Can i use universal AC/DC on basic breadboard

Discussion in 'General Electronics Chat' started by rushton, Nov 9, 2009.

  1. rushton

    Thread Starter New Member

    Oct 13, 2009
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    Hi All
    I've just acquired a universal AC/DC adapter that plugs into the wall and outputs 3, 4.5, 6, 7.5, 9 and 12V at 500mA. Can I use this directly into a simple circuit like a 40106 oscillator (from Nicolas Collins' book)? I have the oscillator breadboarded, going into a 1W simple amp (little kit I bought) and then going into a mixer and finally into a big Yamaha HiFi amp. I've been using a 9V battery and it sounds great. Will the adapter work as well? I've seen videos and web pages describing another small circuit that needs to be used between the adapter and the circuit:
    http://www.solorb.com/elect/musiccirc/9vbatelim/
    I don't think this applies as I can choose the voltage on the adapter. Also my understanding of Amperes is a bit loose but I think that 500mA is it's capacity as opposed to it's output so as long as my circuit doesn't exceed 500mA I'm ok. Is this right? Will my circuit be likely to exceed that limit?
    Thanks
    Scott
     
    Last edited: Nov 10, 2009
  2. Wendy

    Moderator

    Mar 24, 2008
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    I would say yes. If it is the unit I'm thinking about it doesn't regulate though, so plan on using regulators in your circuits. It isn't a big deal, they are cheap and plentiful.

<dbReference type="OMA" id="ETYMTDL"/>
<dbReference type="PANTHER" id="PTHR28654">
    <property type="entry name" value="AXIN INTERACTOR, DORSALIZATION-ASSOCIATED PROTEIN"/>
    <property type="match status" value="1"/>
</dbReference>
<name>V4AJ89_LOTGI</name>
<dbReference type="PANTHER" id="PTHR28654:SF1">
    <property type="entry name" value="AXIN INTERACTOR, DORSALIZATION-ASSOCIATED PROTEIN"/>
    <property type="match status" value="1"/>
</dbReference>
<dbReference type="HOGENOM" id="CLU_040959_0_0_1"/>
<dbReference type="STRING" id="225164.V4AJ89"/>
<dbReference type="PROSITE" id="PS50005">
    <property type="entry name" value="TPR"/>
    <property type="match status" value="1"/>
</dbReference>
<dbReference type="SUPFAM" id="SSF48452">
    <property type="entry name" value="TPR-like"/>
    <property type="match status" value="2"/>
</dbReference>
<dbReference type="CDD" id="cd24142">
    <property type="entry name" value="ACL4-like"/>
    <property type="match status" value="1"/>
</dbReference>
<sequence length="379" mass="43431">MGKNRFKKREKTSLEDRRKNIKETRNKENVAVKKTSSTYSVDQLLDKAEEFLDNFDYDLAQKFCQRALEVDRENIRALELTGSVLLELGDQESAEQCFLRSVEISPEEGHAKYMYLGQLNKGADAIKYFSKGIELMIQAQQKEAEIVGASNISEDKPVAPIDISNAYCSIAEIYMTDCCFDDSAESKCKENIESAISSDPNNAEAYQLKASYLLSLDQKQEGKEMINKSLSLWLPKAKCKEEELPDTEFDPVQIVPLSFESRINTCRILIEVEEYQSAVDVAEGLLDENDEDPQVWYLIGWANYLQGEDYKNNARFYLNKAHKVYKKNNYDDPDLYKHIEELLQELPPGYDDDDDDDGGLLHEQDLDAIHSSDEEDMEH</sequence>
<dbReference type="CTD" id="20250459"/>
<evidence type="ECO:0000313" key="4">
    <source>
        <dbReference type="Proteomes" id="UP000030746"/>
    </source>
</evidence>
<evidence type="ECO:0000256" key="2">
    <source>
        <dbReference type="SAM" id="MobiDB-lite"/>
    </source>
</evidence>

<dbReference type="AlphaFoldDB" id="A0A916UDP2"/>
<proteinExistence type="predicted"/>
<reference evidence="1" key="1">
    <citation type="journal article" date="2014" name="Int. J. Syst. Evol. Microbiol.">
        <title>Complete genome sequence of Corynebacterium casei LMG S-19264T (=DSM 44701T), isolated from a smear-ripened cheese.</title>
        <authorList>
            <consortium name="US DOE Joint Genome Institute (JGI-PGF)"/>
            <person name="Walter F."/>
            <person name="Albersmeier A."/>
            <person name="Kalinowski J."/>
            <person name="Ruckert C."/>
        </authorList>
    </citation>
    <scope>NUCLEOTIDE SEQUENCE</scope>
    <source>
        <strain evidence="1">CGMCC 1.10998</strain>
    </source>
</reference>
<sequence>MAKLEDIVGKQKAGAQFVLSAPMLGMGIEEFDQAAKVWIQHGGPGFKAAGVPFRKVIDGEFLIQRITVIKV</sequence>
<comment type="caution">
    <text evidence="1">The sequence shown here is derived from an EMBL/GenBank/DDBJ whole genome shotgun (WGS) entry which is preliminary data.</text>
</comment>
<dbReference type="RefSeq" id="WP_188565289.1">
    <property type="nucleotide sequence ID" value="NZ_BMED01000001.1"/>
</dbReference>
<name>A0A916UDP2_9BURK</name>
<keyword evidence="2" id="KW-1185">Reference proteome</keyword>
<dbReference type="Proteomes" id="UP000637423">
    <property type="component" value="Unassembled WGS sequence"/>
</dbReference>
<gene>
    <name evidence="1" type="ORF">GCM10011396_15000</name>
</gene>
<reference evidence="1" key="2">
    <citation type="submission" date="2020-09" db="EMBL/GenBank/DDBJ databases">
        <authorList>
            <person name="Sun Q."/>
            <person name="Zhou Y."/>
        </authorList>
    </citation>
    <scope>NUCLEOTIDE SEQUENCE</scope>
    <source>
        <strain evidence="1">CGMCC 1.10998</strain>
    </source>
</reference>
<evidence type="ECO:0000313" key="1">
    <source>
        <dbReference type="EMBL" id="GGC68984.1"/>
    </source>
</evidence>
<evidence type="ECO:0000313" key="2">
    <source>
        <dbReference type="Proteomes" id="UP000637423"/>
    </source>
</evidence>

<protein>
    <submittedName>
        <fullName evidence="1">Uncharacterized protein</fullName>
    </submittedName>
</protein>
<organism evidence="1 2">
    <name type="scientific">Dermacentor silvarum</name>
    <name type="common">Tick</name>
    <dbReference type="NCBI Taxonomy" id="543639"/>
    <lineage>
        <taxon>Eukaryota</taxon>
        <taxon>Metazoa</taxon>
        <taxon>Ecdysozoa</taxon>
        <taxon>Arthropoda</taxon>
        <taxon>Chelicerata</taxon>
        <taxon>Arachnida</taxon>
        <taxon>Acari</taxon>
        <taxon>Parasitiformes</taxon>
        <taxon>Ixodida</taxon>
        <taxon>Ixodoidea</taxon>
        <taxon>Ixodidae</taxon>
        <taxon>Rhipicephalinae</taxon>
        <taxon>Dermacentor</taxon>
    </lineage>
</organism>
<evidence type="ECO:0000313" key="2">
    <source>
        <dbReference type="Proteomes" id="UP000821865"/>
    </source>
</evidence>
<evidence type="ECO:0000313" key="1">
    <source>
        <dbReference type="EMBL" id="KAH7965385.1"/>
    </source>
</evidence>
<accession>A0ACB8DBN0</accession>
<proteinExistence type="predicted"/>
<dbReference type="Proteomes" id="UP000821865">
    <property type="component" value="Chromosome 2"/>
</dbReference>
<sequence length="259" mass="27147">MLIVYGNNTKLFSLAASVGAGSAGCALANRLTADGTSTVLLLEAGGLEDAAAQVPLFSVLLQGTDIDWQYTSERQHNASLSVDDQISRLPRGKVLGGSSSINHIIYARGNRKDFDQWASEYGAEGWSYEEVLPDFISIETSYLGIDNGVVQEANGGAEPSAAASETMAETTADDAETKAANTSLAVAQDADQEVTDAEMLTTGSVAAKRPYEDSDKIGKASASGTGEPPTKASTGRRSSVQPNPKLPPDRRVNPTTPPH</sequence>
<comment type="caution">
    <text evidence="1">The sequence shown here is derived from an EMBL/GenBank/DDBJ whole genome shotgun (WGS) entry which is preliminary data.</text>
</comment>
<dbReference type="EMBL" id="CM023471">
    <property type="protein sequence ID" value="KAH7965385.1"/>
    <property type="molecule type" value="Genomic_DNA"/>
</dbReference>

3. Audioguru

    New Member

    Dec 20, 2007
    9,411
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    The 7809 voltage regulator IC needs to have an input voltage of at least 11VDC.
    Your adapter does not have its voltage regulated so its voltages will probably be very high with a load that is much less than 500mA. The 12V output might be 18V and the 9V output might be 13V.
     
  4. Wendy

    Moderator

    Mar 24, 2008
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    Something else, in a lot of circuits it doesn't matter if it regulated or not, so this could be useful in either case.
     
  5. rushton

    Thread Starter New Member

    Oct 13, 2009
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    0
    Thanks guys. I just checked it with a multimeter and when the dial was on 4.5V the output was 7.8V and when it was on 6V the output was 10V. Should I go by what the meter is telling me or by what the adapter is telling me? Also, if I go by the multimeter is it best to use 7.8V or 10V on a circuit that runs on a 9V? or does it not matter?
     
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